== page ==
Leave a Legacy of Health for Years to Come
You may be looking for a way to make a significant gift to help further our mission. Remembering Mercy Health Foundation in your estate plans or making a life-income gift offers income and tax benefits to you, while making a difference for patients at Mercy Health Foundation.
Ways To Help
- Income tax deductions and credits for full amount of gift.
- Appreciated Stock
- Tax deductions; avoid capital tax gains
- Bequest of Cash (Name MHF in will or trust)
- Retain full use of assets during lifetime. Flexibility to change bequest. Estate tax savings.
- Bequest of IRA or other Retirement Plan
- Retain full access/use of assets during lifetime; flexibility; estate tax savings; income tax savings.
- Life Insurance Policy
- Create income tax deduction for gift value and insurance premiums; leverage of small annual premiums or one-time cash outlay.
- Create a Gift Annuity
- Receive high lifetime income (partially tax-free); capital gain tax savings on appreciated assets; estate tax savings.
- Personal Residence
- Retain use of property for life; receive partial income tax deduction; estate tax savings.
- Charitable Remainder Trust
- Receive lifetime income; receive immediate income tax deduction; avoid capital gains tax on sale of appreciated assets; flexible payout structure; flexibility to change beneficiary; estate tax savings; create a perpetual memorial in your name.
- Enabling donors to give a larger gift over time.
- An endowment is a self-renewing resource, allowing a donor’s charitable intent to be fulfilled for generations to come. The gift is preserved for all time by holding it in perpetuity, investing the principal and using only the income from that investment (interest) for the purpose specified by the donor for Mercy Regional Medical Center.
Mercy Health Foundation qualifies for Enterprise Zone State Tax Credit of 25% for cash donations of $250 or more. Donations may also be eligible for federal charitable donation tax deductions. Please consult with your financial advisor or attorney for more information and details about the impact these and other Planned Gifts can make for you and your family.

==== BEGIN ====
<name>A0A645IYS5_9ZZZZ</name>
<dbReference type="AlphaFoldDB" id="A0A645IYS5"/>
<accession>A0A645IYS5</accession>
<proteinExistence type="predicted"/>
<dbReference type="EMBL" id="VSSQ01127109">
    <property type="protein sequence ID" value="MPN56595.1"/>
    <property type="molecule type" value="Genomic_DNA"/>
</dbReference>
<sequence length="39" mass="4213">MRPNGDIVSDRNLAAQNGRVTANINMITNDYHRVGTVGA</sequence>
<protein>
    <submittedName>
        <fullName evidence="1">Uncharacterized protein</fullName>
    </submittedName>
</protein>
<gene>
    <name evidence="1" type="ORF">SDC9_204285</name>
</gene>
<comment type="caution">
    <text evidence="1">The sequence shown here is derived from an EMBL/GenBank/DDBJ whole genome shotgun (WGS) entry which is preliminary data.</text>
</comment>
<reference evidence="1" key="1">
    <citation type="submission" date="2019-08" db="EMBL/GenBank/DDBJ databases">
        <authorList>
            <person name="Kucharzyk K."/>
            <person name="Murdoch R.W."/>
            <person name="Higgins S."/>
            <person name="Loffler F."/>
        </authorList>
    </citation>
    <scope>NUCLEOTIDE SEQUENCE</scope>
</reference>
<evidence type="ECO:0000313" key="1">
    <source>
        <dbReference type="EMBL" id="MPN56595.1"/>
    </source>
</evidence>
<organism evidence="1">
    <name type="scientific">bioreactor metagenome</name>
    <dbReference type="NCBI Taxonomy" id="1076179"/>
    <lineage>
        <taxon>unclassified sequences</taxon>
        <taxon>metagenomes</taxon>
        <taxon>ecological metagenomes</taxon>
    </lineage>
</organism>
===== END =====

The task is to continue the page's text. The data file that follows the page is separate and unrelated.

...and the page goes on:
Definitions of Common Terms Used in Wills & Estate Planning
- Beneficiary - One who inherits a share or part of a decedent’s estate. Bequest - A gift of personal property by will. It is synonymous with “legacy.”
- Bond - A certificate of debt issued by a government to raise money.
- Codicil - A document which serves as a written supplement to an existing will. It may explain, modify, add to, subtract from, qualify, alter, or revoke provisions in the will.
- Decedent - The deceased person whose estate is being administrated.
- Decree - An official order of the probate court.
- Estate - Everything you own; all your assets, whether real property or personal property, and any liabilities.
- Estate Tax - Tax levied on the transfer of property as the result of death.
- Executor - The fiduciary nominated by an individual in his/her will to administer the estate, except insofar as if it is to be held in trust according to law.
- Intestacy - Dying without a legal will.
- Probate Court - The court which administers justice in all matters relating to decedent’s estate, etc.
- Testament - A will.
- Testate - Deceased, leaving a valid will.
- Testator - The maker of a will.
- Trustee - The fiduciary nominated by the testator or settler or appointed by the court to administer the trust properly.